Beginning with the company’s San Jose Mine in Mexico, the government-mandated shutdowns certainly didn’t help operations here, with San Jose offline from April 2nd until May 2nd. As we can see in the table below, silver production came in at ~1.03 million ounces, down from ~ 2.16 million ounces in Q2 2019. We saw mill throughput decrease by more than 40% to 160,151 tonnes during the quarter while grades also slipped considerably. Silver grades in Q2 2020 came in at 220 grams per tonne silver, down from 273 grams per tonne a year ago. The only silver lining was the average realized price for silver was up over 15% year-over-year to $17.28/oz.
Meanwhile, gold production also took a massive hit in the quarter, with gold production coming in at just 6,654 ounces, down from 13,204 ounces in the year-ago period. Like silver production, lower grades and lower throughput were the reason for the decreased production, with gold grades down 15% to 1.42 grams per tonne gold. This led to all-in sustaining costs per silver-equivalent ounce [SEO] of $11.18/oz, despite lower sustaining capital expenditures. While this was a significant increase from the year prior ($9.26/oz), these are still very reasonable costs given the unprecedented challenges Fortuna had in Q2.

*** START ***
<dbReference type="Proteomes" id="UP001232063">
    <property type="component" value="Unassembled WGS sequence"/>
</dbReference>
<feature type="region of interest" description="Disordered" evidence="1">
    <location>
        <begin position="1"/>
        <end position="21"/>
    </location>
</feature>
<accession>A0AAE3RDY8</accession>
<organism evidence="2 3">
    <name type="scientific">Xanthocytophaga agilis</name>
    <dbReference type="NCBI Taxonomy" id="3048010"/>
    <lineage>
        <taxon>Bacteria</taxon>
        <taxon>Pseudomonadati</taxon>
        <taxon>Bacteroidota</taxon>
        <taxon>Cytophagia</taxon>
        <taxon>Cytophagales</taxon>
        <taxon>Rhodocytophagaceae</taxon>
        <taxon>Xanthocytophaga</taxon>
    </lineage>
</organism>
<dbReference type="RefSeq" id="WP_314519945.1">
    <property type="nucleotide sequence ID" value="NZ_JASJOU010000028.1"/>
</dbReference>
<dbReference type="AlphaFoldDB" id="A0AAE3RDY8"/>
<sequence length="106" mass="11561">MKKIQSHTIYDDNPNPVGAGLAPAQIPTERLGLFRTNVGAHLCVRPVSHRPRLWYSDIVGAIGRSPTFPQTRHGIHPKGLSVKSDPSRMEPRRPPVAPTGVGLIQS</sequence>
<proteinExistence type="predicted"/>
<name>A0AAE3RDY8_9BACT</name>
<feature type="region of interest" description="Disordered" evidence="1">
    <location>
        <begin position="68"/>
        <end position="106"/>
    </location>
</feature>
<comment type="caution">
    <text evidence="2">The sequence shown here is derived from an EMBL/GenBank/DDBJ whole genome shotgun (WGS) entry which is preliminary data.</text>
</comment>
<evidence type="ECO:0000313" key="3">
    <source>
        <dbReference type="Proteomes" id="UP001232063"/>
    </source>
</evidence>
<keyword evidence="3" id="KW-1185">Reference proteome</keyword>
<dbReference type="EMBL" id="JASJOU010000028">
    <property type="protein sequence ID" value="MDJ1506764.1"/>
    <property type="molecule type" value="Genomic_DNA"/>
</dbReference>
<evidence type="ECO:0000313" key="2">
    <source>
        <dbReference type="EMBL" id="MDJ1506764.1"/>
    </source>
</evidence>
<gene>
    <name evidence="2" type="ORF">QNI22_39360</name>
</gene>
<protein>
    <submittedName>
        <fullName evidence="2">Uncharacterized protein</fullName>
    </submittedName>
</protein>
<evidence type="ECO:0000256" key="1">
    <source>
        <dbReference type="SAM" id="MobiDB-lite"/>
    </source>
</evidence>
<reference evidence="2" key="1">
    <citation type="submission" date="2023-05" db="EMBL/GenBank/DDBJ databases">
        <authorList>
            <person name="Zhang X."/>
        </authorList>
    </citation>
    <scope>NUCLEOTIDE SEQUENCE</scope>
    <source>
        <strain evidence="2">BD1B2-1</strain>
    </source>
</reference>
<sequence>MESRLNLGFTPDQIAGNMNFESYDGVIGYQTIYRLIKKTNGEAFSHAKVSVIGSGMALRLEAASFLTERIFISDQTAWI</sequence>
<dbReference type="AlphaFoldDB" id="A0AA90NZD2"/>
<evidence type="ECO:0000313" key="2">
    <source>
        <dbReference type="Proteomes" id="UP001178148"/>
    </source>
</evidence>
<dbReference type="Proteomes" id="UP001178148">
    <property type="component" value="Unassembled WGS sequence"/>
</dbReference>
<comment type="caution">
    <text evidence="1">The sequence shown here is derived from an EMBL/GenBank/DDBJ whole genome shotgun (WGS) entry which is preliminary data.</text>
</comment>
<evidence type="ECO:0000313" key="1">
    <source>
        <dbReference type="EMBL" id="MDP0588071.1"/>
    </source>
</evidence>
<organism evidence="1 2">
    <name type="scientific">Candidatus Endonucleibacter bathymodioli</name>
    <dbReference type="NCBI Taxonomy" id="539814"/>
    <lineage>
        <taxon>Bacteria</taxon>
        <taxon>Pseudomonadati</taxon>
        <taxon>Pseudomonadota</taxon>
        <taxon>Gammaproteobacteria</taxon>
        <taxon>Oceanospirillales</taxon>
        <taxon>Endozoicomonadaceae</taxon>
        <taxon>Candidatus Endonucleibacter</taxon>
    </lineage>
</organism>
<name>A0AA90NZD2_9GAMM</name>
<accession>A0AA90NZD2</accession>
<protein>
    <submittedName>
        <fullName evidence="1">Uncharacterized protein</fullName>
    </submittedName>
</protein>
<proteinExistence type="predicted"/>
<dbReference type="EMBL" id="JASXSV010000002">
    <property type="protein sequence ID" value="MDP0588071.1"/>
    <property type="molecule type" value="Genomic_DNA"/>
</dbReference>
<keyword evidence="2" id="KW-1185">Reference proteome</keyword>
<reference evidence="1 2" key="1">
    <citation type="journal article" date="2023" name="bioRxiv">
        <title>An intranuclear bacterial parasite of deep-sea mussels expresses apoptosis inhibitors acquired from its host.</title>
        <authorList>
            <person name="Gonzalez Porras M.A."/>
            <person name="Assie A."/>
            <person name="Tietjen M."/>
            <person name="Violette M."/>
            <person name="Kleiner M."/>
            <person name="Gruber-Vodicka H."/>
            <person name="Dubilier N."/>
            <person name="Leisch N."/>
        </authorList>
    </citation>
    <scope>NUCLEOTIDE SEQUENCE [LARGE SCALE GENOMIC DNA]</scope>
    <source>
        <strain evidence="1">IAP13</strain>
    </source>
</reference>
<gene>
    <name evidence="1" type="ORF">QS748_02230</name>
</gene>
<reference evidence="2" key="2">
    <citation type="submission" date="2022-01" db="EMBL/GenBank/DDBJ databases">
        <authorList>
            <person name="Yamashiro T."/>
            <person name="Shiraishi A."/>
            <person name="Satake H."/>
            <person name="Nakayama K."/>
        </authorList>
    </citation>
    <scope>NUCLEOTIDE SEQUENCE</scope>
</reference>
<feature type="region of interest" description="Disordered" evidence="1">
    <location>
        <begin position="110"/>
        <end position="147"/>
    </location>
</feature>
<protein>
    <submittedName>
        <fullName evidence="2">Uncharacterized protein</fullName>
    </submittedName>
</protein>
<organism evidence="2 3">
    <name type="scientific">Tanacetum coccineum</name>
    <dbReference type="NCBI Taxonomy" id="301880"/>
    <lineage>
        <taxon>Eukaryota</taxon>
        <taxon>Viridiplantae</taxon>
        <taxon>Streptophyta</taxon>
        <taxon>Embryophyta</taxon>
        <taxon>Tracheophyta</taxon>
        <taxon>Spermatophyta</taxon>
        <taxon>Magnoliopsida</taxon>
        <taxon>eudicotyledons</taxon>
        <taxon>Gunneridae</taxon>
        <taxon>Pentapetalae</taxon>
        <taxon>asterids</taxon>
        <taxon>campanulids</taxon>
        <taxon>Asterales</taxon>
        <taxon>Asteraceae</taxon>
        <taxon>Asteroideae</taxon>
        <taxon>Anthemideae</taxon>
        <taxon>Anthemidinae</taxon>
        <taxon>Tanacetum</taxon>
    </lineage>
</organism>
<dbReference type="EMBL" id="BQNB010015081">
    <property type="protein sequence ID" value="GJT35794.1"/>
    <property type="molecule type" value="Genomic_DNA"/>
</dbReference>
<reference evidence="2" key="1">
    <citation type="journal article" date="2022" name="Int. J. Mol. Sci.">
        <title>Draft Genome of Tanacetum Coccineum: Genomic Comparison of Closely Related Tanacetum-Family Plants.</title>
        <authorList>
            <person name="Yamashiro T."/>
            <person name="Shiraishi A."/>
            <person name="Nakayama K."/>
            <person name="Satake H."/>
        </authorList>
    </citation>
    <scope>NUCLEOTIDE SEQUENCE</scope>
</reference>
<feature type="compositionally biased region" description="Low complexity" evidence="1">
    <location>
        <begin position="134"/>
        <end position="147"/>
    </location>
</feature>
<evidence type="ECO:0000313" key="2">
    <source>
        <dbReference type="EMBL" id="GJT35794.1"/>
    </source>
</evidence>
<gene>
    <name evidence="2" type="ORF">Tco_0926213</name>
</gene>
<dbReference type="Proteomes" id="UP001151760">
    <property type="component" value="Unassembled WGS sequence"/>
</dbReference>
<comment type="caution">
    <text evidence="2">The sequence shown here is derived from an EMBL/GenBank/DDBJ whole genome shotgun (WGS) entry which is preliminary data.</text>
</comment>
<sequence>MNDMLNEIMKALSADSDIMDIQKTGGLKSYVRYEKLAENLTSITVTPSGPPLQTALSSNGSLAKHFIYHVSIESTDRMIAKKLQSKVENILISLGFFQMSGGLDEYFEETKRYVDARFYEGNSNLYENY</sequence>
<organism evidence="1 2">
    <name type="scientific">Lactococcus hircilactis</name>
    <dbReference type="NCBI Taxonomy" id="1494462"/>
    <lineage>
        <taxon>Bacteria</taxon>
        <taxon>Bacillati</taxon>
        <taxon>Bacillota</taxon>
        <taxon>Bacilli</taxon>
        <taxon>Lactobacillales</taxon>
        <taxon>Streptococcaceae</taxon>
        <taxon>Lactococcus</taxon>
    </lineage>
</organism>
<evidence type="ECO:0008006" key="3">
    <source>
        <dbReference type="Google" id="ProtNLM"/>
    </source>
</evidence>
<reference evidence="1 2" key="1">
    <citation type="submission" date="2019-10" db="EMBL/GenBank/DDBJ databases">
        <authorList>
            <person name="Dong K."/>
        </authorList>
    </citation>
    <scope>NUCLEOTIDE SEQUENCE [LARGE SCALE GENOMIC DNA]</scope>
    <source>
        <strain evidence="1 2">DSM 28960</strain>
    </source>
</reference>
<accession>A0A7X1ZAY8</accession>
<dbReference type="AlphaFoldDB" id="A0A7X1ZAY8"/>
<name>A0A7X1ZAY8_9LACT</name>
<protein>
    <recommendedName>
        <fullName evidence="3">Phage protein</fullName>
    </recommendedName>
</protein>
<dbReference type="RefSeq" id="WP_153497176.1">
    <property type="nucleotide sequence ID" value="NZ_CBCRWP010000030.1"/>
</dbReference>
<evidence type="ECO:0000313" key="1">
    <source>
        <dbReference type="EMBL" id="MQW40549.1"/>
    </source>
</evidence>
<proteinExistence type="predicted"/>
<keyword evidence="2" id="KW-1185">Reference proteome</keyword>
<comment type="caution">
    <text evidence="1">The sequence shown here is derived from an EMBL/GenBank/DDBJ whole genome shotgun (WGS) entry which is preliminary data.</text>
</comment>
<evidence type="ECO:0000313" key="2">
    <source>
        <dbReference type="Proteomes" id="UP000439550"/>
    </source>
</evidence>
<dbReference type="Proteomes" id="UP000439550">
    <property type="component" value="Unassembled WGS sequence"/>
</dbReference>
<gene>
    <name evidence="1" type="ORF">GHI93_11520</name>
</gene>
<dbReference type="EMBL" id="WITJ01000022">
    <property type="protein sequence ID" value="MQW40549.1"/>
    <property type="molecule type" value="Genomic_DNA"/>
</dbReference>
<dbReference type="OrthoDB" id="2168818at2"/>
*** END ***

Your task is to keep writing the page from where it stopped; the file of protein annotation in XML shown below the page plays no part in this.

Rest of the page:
Moving over to the Caylloma Mine in Peru, we also saw government-mandated COVID-19 restrictions, but the company was able to have a decent quarter regardless. This is because the mine managed to process stockpiles in the quarter with very reasonable grades. As we can see in the table below, silver production was up in the period, from 230,000 ounces to 244,873 ounces, with higher throughput and higher grades being the reason for the outperformance. During the quarter, the company processed ~134,200 tonnes, up from ~133,500 tonnes in Q2 2019, while silver grades improved by over 10% to 72 grams per tonne gold. However, while production did improve year-over-year, we did see a slight jump in all-in sustaining costs from $13.48/oz to $15.81/oz. Fortunately, this was partially offset by the higher average realized silver price, which increased by a similar amount in the quarter ($16.06/oz vs. $14.89/oz).